File under: Hip flexors are a big deal.
Whether you are an Average Joe fitness enthusiast, or one of my dedicated golfing clients, we all share a common lifestyle fault; we live in a time of excessive sitting. We sit for work. We sit at home watching TV. We drive our kids everywhere, and sit watching their sports or plays or music performances. We sit at the beach, in the movies, at dinner….. and it all adds up.
For many people, excessive sitting leads to back and hip pain. So, what do we do? We stretch, right? The problem is, while many people are knowledgeable enough to stretch their hamstrings or thighs, they often miss the “key” to releasing the hips and helping the low back…. stretching the Hip Flexor muscle group. The Hip Flexor muscle group consists of several muscles whose job is to flex the hip, ie, pull the knees towards the chest. These muscles also pull the upper body towards the lower body.
You know that feeling when you get out of the car and can’t stand up? That’s your Hip Flexors complaining! You know that nagging pain at the front of your hip, which sometimes wraps around the hip? That’s your Hip Flexors! And pain is often the least worry… Tight Hip Flexors can cause the pelvis to tilt anteriorly ( forward) and cause arching of the back and subsequent back pain. Tight Hip Flexors inhibit hip extension ( the action of the glutes/butt muscles). Shutting off the glutes is a big problem, as weak glutes then increase the likelihood of back issues ongoing. Tight Hip Flexors can cause knee pain as well, since one of the muscles travels down the thigh and attaches below the knee on the tibia.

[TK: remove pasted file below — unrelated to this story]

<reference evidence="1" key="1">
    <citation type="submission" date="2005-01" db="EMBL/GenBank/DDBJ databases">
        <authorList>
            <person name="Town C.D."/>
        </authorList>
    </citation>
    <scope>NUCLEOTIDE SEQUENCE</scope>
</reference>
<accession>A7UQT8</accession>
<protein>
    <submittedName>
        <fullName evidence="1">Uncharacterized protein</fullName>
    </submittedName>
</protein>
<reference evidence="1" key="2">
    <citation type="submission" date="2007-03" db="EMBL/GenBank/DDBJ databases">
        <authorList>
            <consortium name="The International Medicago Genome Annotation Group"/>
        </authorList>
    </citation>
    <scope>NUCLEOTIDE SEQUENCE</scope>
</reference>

Tight Hip Flexors can change the alignment of the pelvis in a way that makes you lose hip rotation, and this is a big deal for golfers. You can stretch and mobilize until you are blue in the face, but if you can’t release your Hip Flexors, you won’t get far. I ALWAYS recommend soft tissue work (like massage or myofascial release work) of some kind, as stretching alone won’t do the trick. As bakers know, you have to knead the dough before you stretch it, or it will just spring back.
One of my go to stretches for lengthening the Hip Flexor muscle group is a half kneeling Hip Flexor stretch and all of it’s variations, including the rear foot elevated and standing versions.
When performing the stretch, it’s essential that a neutral hip is maintained. Curl the back foot under, squeeze the glutes and draw the abs in. Place a pad under the knee if kneeling bothers the knee. You will feel a stretch at the front of the hip of the kneeling leg, where the Hip Flexor muscle group is located. Even if the stretch is subtle, stick with it. Often, I will extend the same arm as the kneeling leg to increase the stretch up into the torso. A split stance standing Hip Flexor stretch is great when you can’t get on the floor. Again, with both these variations, keep the hip neutral.
The half kneeling position shown in the video is not only great for this stretch, but also for many other core and leg exercises. Getting there while maintaining neutral hip and core control gives great practice for many other important exercises and movement patterns.
So, find your best soft tissue therapist, add in your own myofascial work with rollers, balls or sticks, and get to unlocking your hips for a happier back, better hip motion, and if you are a golfer, a better golf game.